By most accounts, 90 years is a long life to lead.
Long enough for a Milwaukee-born child of Eastern European immigrants to distinguish himself in the education world. Long enough for an old Jewish man to earn naming recognition on an aging academic building chiseled out of Temple University’s North Broad Main Campus.
Marvin Wachman was the seventh president in this school’s history, having been succeeded by Peter Liacouras,David Adamany and now Ann Weaver Hart. But, as Hart told The Temple News in November, he had still been a fixture on Main Campus.
When he died of congestive heart failure on Dec. 23, The Temple News reported it, but, a university community can’t help but overlook news, no matter how important, during a semester break. It was how most of our readers may have missed the passing of Man-Chiang Niu. The former Temple professor, who passed away at 95 years during the break, worked with Wachman to foster a relationship between Temple and his native China. It was a relationship that led to the Beijing Law program, established under the Liacouras administration, that Temple boasts today.
As reported in today’s edition, Keith Morrison, the dean of the Tyler School of Art, stepped down. A university statement read Morrison wanted to focus more on his art, a passion that apparently overcame him in the middle of an academic year, less than a year before Tyler is set to move into its new digs 6.5 miles south on Main Campus.
Also during the break, Temple flexed its international muscle by replacing outgoing Temple University Japan Dean Kirk R. Patterson with that nation’s first foreign president of a public university, former Yokohama City head Bruce Stronach. Some had
questioned the future of TUJ under Hart’s tenure, but after she took a two week jaunt through Asia last fall, highlighted by dropping in on the Japan campus’s 25th anniversary celebration, the questions were answered.
Given the choice between limiting and bolstering Temple’s international presence, Hart has gone big. It appears Stronach will be her right-hand man in Tokyo.
“I am very much looking forward to working with everyone on the Temple team,” Stronach wrote in an e-mail from Japan last week.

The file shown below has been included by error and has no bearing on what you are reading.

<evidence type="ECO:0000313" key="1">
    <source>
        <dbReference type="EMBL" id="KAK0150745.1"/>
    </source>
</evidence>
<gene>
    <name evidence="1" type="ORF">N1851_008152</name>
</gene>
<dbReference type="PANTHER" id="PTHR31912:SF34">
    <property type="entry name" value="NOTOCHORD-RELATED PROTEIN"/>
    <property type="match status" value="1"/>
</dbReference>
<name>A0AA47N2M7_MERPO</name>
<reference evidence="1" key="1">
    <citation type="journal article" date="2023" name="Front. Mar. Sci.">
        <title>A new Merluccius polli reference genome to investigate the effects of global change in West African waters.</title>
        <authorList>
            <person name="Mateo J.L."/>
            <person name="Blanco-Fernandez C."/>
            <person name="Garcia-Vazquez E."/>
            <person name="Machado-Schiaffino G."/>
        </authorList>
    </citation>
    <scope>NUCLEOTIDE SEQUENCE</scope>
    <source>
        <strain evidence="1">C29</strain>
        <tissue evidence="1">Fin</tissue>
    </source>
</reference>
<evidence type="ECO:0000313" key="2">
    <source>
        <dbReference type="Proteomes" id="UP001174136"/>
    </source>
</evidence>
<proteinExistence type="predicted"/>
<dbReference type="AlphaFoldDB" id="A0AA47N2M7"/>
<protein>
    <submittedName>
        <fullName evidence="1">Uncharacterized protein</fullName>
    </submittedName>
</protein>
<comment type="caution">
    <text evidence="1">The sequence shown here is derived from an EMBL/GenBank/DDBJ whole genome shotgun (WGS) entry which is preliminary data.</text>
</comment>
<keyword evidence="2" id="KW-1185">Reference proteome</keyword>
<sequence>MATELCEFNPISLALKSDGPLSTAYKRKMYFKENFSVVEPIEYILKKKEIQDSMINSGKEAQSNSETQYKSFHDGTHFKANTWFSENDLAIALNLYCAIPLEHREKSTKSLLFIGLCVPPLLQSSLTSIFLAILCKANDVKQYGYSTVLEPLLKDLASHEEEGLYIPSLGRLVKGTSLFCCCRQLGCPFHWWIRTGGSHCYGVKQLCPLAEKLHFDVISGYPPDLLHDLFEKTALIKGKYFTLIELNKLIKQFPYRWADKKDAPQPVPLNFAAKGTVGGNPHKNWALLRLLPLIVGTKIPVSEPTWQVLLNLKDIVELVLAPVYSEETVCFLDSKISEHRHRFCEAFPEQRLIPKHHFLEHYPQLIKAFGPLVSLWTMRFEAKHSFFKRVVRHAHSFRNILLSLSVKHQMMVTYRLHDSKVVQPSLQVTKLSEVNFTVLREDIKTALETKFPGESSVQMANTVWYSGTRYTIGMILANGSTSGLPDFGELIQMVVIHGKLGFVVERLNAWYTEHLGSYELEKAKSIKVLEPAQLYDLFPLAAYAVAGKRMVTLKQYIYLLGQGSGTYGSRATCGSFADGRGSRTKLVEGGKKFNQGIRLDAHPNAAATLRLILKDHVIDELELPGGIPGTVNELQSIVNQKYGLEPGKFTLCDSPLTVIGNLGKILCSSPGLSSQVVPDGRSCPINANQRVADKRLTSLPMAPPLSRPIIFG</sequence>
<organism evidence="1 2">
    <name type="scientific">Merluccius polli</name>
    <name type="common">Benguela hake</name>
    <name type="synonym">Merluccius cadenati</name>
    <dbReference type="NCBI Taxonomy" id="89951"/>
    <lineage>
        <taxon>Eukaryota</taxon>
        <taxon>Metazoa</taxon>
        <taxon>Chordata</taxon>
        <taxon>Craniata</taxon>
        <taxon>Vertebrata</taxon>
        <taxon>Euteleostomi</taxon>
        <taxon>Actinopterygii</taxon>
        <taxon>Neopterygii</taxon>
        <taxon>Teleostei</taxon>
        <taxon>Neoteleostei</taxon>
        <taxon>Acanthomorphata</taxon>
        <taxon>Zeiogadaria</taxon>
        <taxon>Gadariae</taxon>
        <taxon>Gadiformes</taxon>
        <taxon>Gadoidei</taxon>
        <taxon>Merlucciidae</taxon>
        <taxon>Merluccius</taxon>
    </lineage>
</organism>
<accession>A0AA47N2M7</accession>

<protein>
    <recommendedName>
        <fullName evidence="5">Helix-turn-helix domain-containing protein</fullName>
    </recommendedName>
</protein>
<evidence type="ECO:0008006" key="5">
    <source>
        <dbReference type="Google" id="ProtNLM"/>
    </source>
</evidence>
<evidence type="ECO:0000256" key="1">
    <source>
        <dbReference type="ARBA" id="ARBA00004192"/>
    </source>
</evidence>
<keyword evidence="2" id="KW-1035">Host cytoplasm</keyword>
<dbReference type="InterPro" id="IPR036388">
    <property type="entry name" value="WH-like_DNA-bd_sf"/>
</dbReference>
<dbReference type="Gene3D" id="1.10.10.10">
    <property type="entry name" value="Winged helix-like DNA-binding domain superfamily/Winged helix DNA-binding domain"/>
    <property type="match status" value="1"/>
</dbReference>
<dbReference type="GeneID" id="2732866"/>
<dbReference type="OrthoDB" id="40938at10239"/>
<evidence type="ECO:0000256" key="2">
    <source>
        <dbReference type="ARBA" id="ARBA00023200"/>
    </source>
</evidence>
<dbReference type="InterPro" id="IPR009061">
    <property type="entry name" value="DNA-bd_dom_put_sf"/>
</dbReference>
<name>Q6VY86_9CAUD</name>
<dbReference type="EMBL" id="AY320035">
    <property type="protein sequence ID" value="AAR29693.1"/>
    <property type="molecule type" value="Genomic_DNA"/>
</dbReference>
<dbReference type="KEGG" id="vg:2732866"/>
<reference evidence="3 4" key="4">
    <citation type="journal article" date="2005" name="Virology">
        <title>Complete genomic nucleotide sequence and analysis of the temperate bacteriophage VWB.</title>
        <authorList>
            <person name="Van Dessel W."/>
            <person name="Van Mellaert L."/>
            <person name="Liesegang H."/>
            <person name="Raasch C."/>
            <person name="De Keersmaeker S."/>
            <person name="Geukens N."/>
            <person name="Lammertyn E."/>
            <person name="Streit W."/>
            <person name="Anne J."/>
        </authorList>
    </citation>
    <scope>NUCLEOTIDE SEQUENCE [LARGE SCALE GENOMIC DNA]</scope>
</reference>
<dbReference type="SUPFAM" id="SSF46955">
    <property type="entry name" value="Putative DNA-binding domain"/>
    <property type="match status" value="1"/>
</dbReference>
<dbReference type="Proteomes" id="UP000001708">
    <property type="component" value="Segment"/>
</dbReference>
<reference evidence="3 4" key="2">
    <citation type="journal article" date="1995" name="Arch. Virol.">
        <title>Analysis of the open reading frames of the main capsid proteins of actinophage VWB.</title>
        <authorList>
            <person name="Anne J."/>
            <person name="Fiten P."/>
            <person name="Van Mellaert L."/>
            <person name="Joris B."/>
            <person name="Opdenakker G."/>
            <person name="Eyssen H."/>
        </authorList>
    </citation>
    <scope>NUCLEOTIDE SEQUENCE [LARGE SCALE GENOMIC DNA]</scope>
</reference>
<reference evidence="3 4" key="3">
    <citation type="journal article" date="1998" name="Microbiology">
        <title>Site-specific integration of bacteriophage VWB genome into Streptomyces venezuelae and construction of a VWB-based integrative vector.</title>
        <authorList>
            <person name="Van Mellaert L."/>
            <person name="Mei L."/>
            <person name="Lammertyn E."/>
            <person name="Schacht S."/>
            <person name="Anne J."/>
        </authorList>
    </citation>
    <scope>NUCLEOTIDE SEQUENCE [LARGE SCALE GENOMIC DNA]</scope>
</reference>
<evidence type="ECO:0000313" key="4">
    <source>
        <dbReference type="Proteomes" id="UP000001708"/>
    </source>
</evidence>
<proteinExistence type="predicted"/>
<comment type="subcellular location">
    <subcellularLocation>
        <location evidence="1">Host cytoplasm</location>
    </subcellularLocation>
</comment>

“In Philadelphia, Tokyo and elsewhere around the world.”
Both basketball programs had terribly active off-semester sessions. Men’s basketball coach Fran Dunphy took his team southbound on the Broad Street Line to the Wachovia Center and to a match with then-No. 9 Duke University on Jan. 9. The athletic budget took a hit on those $1.45 tokens all to lose by 10 points, 74-64. But then, two weeks later, the Owls
beat up on then-No. 20 Xavier, 78- 59 at the Liacouras Center. They followed it up with an overtime victory in St. Louis on Sunday.
Dawn Staley and the women’s basketball team got trounced by then-No. 6 Rutgers, 70-34, in New Jersey. But, like the men’s Xavier rebound, Staley, a freshly minted member of the Virginia Hall of Fame, led her girls to a 68-66 last-second victory over then-No. 13 George Washington this past Saturday.
Sadly, not all the news was so trivial. Just three days after Christmas, Drew Mecutchen, 44, of Levittown, fell five stories off the new Temple medical building, under construction in the 3500 block of North Broad Street near Venango. His death wasn’t the only one.
A warrant was issued Dec. 8 charging Neil Gardner, 30, principally with the Nov. 29 murder of Raheen Taylor, in addition to a host of related weapons crimes. Gardner, who allegedly killed Taylor at 11th and Norris streets near the Architecture and Engineering building, surrendered to homicide detectives Dec. 11, accompanied by his attorney.
Another near campus murder left a black man dead, this time at 10th and Oxford streets on Jan. 9. Gregory Slaughter was 26. His fate is a regular occurrence that never loses its ability to stun, someone so near to Temple yet generations from an education. It is difficult to keep count of the number of men like him who have been pronounced dead by the staff of Temple University Hospital.
Another black man with a decidedly different life path had his own fateful day during the break. Two days prior to Slaughter’s death, Michael Nutter was sworn in as the next mayor of Philadelphia. He called for the greatest turnaround in urban history.
His clamoring was jarringly improbable, standard fare for inauguration speeches. But no one can wish him anything but luck and success.